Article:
MVP Regional News Editor
Carroll County officials and members of Charter Spectrum’s corporate team addressed a packed house at the Tea Room on the Court Square in Huntingdon Thursday afternoon following an announcement that Charter would use some grant funding to expand broadband internet to residents.
Carroll County Mayor Joseph Butler introduced a panel of speakers that would highlight the importance of the high-speed internet project and what it would mean for the region. Forum speakers included Carroll County Chamber of Commerce President Brad Hurley, Tennessee Economic and Community Development Broadband Program Director Taylre Beaty, Spectrum Government Affairs Director Zach Bates, State Senator John Stevens, Huntingdon Special School District Director of Schools Dr. Jonathan Kee and State Representative Tandy Darby.
Butler applauded the efforts of local county commissioners for “sticking their necks out” and “making expansion of broadband internet a priority.” He emphasized the project is truly a public-private partnership.
Under the expansion, 4,600 homes in Carroll County will be able to access Charter’s high-speed internet within the next three years thanks to a nearly $7 million grant for build out in Carroll County. Bates explained the project may see some supply-chain and labor issues, but the goal is to finish it out within three years.
Beaty explained it takes a community effort and the need for high-speed internet infrastructure has grown from $20 million funded in state in 2018 to more than $500 million. She said contracts between the state and Charter are being prepared, but Charter can begin the build out. The grant is a reimbursable program. Charter will undertake the project and send invoices to the state for reimbursement.
Working with the Carroll County Electric System allows Charter to utilize existing poles to build out fiber internet lines above ground. Bates said working with pole owners on the front end of such a project is key to securing funding and getting to work quickly. He said it is hard to connect to rural areas as some roads may only be home to one residence. He explained it is uncertain if Charter will see an immediate return on investment, but they will continue with build outs and hope customers sign on for the service. Charter does not make their customers sign contracts for internet service and the company currently offers a low-cost package with a $30 off voucher for eligible families. The $30 voucher program is only temporary and there is no certainty as to when it will expire.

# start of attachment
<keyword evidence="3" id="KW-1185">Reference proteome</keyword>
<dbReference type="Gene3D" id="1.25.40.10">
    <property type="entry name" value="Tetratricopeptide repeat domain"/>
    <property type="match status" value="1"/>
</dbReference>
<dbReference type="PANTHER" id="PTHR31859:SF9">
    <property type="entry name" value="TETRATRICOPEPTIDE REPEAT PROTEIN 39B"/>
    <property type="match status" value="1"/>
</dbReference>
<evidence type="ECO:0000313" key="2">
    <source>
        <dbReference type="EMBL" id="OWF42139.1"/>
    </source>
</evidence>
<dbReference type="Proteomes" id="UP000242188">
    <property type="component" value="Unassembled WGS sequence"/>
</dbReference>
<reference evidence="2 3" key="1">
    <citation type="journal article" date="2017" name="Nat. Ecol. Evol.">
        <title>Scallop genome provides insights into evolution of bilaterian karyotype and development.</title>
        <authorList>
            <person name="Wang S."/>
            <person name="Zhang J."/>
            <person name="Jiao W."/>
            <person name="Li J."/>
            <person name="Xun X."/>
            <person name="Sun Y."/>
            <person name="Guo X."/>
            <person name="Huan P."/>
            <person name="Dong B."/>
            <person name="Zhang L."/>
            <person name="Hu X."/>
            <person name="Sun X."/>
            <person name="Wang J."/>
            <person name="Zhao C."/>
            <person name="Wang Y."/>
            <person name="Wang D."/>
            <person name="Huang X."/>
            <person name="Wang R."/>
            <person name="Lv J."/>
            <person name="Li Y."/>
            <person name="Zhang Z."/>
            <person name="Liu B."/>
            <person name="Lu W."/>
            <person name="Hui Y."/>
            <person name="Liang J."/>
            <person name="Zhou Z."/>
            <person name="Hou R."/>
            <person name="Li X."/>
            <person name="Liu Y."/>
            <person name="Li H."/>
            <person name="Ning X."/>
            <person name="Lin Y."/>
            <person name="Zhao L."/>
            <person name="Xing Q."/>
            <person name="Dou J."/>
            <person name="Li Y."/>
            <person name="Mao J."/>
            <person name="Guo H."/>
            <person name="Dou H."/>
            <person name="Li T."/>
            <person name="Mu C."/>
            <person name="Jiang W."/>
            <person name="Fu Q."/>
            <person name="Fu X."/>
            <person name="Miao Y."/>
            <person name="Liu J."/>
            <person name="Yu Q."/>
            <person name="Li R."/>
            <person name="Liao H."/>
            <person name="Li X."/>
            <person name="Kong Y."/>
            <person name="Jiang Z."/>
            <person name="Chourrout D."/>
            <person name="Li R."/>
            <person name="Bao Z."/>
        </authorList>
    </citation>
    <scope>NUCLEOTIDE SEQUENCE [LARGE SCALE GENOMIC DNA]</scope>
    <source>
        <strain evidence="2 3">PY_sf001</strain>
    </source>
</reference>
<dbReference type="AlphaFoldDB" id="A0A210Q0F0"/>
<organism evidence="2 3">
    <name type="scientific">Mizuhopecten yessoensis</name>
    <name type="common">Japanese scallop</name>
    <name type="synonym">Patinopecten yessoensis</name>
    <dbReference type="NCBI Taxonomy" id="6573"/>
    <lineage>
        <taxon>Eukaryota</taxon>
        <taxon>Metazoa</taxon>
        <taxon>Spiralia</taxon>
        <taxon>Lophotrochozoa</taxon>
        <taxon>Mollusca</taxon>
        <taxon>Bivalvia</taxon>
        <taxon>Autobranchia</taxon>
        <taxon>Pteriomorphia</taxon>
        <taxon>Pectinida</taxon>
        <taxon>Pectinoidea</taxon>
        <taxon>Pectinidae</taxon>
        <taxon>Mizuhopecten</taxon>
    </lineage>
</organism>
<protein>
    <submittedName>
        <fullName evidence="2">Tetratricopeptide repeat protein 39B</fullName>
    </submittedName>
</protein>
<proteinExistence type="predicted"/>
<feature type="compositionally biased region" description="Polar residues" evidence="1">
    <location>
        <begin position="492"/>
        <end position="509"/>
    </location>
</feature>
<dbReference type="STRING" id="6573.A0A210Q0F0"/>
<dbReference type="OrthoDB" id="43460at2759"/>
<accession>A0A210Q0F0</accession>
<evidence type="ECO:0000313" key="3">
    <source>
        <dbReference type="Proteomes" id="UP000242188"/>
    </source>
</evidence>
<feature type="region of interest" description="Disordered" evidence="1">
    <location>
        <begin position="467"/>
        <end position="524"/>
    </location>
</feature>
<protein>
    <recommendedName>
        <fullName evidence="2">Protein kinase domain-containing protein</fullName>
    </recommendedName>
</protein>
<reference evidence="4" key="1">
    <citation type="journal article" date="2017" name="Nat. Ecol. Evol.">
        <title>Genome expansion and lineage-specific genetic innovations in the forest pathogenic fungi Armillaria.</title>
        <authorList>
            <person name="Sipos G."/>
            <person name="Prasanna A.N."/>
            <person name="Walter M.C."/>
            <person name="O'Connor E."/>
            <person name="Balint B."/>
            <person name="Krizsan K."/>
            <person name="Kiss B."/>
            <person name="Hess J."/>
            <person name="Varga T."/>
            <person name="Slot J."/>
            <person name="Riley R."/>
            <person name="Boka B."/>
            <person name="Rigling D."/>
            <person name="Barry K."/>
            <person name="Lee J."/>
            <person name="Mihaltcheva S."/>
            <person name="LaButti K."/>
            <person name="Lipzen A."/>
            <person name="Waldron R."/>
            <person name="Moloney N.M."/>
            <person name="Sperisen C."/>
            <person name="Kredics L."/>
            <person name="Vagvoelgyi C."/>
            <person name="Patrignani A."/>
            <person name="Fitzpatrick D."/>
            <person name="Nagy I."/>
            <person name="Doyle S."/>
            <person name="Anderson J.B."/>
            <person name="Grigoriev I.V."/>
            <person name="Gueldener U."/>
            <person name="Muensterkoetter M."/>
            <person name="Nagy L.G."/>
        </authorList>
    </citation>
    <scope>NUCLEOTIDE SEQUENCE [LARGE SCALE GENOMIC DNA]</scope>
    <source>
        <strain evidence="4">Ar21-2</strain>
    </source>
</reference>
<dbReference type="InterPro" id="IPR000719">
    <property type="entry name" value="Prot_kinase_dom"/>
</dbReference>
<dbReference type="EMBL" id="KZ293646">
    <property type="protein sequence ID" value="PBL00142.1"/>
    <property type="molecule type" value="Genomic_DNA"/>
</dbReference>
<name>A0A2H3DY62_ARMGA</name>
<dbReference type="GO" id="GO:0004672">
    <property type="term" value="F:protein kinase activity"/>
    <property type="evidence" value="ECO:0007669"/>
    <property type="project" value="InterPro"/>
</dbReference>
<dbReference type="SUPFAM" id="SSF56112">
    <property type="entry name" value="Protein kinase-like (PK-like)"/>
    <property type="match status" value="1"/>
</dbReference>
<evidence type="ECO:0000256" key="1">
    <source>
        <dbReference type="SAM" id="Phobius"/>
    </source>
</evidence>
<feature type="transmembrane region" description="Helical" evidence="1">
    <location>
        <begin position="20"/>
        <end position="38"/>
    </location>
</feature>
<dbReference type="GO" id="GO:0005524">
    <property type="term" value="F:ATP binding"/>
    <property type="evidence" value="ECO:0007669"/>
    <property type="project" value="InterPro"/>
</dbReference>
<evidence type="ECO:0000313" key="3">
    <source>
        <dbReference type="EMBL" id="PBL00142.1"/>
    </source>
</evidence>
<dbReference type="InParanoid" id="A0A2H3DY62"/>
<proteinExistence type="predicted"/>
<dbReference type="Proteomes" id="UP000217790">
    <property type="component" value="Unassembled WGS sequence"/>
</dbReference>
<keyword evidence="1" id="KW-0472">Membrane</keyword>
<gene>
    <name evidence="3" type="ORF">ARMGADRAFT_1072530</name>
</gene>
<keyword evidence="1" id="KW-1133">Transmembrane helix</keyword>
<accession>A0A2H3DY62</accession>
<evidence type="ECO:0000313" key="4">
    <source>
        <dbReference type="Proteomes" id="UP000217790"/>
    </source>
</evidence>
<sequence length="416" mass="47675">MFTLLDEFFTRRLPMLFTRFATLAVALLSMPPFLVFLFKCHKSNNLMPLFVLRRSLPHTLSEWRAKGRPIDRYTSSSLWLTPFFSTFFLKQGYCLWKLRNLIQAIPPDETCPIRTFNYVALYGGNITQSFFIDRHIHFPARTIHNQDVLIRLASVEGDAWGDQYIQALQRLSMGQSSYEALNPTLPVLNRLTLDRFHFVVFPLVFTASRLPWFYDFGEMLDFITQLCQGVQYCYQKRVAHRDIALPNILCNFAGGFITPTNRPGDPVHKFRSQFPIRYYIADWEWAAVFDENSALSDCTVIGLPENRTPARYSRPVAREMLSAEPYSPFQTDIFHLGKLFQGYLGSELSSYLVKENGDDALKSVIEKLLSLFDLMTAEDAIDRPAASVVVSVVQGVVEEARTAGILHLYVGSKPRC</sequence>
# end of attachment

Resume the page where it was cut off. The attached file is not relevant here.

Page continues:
Hurley said the build out is better for businesses as they will have options to high-speed internet that is affordable. Broadband has become a basic necessity and plays a major role from small businesses to larger corporations, Hurley shared.
Darby talked about how access to broadband internet is key for rural farmers. He said chicken farmers use connectivity to monitor barns housing hundreds of thousands of chickens.
“Just because you live in a rural area doesn’t mean you should get left out. Broadband infrastructure is something for every taxpayer to share,” Sen. Stevens noted. The Tennessee General Assembly passed a bill allowing sales tax exemptions for supplies used for high-speed internet projects.
Dr. Kee explained when the COVID pandemic hit the region, the school system saw the challenges students and staff faced when moving to online programs. Kee said it seemed more challenging for staff who couldn’t connect to programs at home due to internet issues. Although the pandemic came with its set of challenges, the system saw the good that came out of using game-changing technology.
Charter offers a mapping program for potential customers wanting to know if their homes will fall into the areas eventually served with high-speed internet. Visit fcc.gov/acp and SpectrumInternetAssist.net for more information. Mayor Butler’s office is also offering mapping assistance for residents to determine if they will be included in the high-speed internet build out.